Remembering Archbishop Gabuza as a Friend Of The Poor
As the Church prepares to bury Archbishop Abel Gabuza, Dominican Father Stan Muyebe recalls the late archbishop’s commitment to the poor and the threats he received for that.
I worked closely with Archbishop Gabuza when he served as the chairperson of SACBC Justice and Peace Commission. As a quiet and reserved person, I know he did not talk much to other people about his work and his vision about the Church for the poor.
While working with us, he talked a lot about his understanding of a prophetic Church. I would like to share a little bit about some of his ideas. It is a side of him that others may not know. I hope this sharing would deepen our comfort as we mourn his loss and celebrate the richness of his life as a pastor and friend of the poor.
THE PLIGHT OF THE WORKING POOR
There was a simplicity about Archbishop Gabuza that inspired public fascination and admiration, especially when we were at high level meetings. When we once attended a high level meeting with the management of a big mining company to interrogate them about illicit financial flows and the use of tax havens, he disappeared during breaktime only to be found minutes later chatting with mine workers. He felt comfortable in their midst — just as he was comfortable with the CEOs — listening to their stories and their struggles as the working poor. He would later reveal that he often felt close to the working poor because he once worked in a factory. He encouraged the Justice and Peace Commission to pay a special attention to the plight of the working poor, especially the mine workers and the farm workers.
He issued a number of press statements on these matters, especially on May 1, as Workers’ Day. He was disappointed when COSATU disintegrated and lost its ability to be a strong voice for the working poor.
CORRUPTION AND STEALING FROM THE POOR
He was the Chairperson of Justice and Peace Commission at a time when Jacob Zuma was the president of the country. Archbishop Gabuza was not afraid to speak out against high levels of corruption perpetrated during Mr Zuma’s administration. In his spirituality, the archbishop believed in a God who has a deep sense of compassion for the poor and the suffering in our country, the God who has heard the cries of the poor. It was this deep encounter with God’s concern for the poor and their suffering that inspired him to speak out against corruption.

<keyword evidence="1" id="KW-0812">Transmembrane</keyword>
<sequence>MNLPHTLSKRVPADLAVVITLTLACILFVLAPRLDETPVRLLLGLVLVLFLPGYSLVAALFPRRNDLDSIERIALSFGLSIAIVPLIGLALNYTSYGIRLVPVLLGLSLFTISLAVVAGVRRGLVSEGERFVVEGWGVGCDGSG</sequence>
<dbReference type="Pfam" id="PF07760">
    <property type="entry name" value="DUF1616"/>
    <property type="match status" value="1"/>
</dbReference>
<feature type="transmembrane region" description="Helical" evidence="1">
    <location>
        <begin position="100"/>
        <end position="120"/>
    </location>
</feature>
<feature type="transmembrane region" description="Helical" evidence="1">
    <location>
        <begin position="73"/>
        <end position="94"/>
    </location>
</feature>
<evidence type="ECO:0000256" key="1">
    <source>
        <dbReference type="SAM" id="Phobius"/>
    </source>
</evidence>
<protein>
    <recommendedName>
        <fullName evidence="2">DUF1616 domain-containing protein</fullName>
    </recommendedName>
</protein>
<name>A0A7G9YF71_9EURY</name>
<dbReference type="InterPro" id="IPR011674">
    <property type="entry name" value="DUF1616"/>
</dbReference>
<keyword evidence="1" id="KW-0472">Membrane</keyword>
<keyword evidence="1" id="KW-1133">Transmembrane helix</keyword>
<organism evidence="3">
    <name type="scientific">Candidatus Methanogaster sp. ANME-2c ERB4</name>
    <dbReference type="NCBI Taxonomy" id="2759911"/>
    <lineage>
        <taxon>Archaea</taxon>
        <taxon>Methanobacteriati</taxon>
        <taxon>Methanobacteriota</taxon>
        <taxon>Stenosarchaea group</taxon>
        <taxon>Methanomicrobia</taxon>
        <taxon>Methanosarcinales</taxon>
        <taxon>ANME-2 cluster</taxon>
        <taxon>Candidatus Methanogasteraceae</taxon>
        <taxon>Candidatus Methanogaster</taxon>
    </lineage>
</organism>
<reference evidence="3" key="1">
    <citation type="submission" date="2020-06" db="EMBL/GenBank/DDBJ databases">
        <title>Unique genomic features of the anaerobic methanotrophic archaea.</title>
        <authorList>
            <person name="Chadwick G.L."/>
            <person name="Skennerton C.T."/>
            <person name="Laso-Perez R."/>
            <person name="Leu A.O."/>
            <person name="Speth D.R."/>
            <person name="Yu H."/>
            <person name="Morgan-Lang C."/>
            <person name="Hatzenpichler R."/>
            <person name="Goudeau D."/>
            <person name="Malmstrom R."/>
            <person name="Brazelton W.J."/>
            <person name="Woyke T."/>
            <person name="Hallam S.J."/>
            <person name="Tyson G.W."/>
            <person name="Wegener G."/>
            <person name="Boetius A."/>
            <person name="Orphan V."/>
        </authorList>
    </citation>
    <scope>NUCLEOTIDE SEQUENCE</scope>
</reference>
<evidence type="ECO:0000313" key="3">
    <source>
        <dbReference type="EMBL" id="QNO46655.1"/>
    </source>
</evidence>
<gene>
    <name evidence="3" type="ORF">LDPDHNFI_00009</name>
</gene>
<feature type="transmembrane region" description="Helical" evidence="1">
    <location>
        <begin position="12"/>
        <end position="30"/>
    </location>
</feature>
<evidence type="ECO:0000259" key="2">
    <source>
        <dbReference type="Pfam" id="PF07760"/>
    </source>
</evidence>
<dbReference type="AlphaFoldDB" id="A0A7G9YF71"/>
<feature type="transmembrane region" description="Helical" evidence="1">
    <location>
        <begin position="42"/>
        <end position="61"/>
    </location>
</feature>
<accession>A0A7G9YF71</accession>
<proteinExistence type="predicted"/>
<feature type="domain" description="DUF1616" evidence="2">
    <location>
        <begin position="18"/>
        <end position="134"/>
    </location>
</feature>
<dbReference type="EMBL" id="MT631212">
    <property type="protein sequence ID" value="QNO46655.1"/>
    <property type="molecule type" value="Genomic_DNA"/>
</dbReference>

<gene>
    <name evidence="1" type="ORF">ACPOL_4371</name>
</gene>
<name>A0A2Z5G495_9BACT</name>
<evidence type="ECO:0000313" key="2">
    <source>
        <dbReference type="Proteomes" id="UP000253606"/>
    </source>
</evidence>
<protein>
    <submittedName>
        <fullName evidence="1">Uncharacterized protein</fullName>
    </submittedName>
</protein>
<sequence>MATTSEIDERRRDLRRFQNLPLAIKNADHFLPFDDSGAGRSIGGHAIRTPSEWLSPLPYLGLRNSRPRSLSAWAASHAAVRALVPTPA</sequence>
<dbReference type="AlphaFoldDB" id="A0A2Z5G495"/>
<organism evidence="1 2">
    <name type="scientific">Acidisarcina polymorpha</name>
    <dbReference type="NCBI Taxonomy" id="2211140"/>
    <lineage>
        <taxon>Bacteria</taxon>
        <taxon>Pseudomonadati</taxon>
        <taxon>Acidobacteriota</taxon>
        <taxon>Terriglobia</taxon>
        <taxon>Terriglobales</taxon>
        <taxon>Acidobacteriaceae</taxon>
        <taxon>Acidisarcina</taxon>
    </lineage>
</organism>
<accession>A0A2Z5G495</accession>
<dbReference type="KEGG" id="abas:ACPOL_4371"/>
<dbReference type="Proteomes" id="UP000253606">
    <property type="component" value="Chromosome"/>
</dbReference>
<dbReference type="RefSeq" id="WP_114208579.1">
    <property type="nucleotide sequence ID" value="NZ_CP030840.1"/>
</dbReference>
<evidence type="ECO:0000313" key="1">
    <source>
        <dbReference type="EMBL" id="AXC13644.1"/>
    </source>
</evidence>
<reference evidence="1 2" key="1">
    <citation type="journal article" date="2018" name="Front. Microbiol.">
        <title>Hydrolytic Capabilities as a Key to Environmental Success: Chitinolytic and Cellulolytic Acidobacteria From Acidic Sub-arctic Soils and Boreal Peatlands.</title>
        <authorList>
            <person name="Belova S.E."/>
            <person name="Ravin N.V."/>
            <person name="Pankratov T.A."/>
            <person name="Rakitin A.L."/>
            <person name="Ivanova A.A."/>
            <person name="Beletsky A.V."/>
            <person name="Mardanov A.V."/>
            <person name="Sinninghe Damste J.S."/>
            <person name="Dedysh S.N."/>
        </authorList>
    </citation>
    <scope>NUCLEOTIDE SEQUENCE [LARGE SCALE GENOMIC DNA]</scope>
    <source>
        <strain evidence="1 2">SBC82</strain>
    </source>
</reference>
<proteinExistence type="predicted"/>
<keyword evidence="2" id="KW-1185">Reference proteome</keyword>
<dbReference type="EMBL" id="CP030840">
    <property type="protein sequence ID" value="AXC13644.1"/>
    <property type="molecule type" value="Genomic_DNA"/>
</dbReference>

This sometimes came at a price. He used to receive emails with threats, including some from cabinet ministers who are Catholics. This did not, however, stop him from speaking out. The threats were more vicious when he issued a statement condemning the president’s misuse of public funds to upgrade his private residence in Nkandla. The same happened when he challenged the corruption behind government’s failure to eradicate bucket toilets in Free State Province. In the midst of threats, he insisted that we should not make the threats public. We should not even let other bishops know about the threats. He believed there was no reason to worry. God would protect him.
At the same time, he did not want to become a centre of attention. During the Zuma administration, he was disappointed with the serious failure in ethical leadership both in the ruling party and the opposition parties, at one time citing that both the ruling party and opposition parties lack genuine concern for the poor and a sense of the common good. He believed that they are both betraying the poor and making mockery of the sacrifice of those who lost their lives during the struggle against apartheid.
He always believed that the bishops should do more to speak prophetically on behalf of the poor and in the interest of the common good. They should, however, do this collectively and after listening intently to the voices of the poor.
Having grown up in the township, he often spoke of a distinction between the justice concerns of the middle class and those of the poor class in the townships and informal settlements. And for him, the bishops and priests belong to the middle class and generally exhibit a lifestyle of the middle class, and not the poor class. The bishops and priests should therefore need to invest more in learning about the poor and the social justice issues that are important to them, or there is a danger of ending up with a prophetic Church that prioritises the justice issues of the middle class, and not the justice issues of the poor class.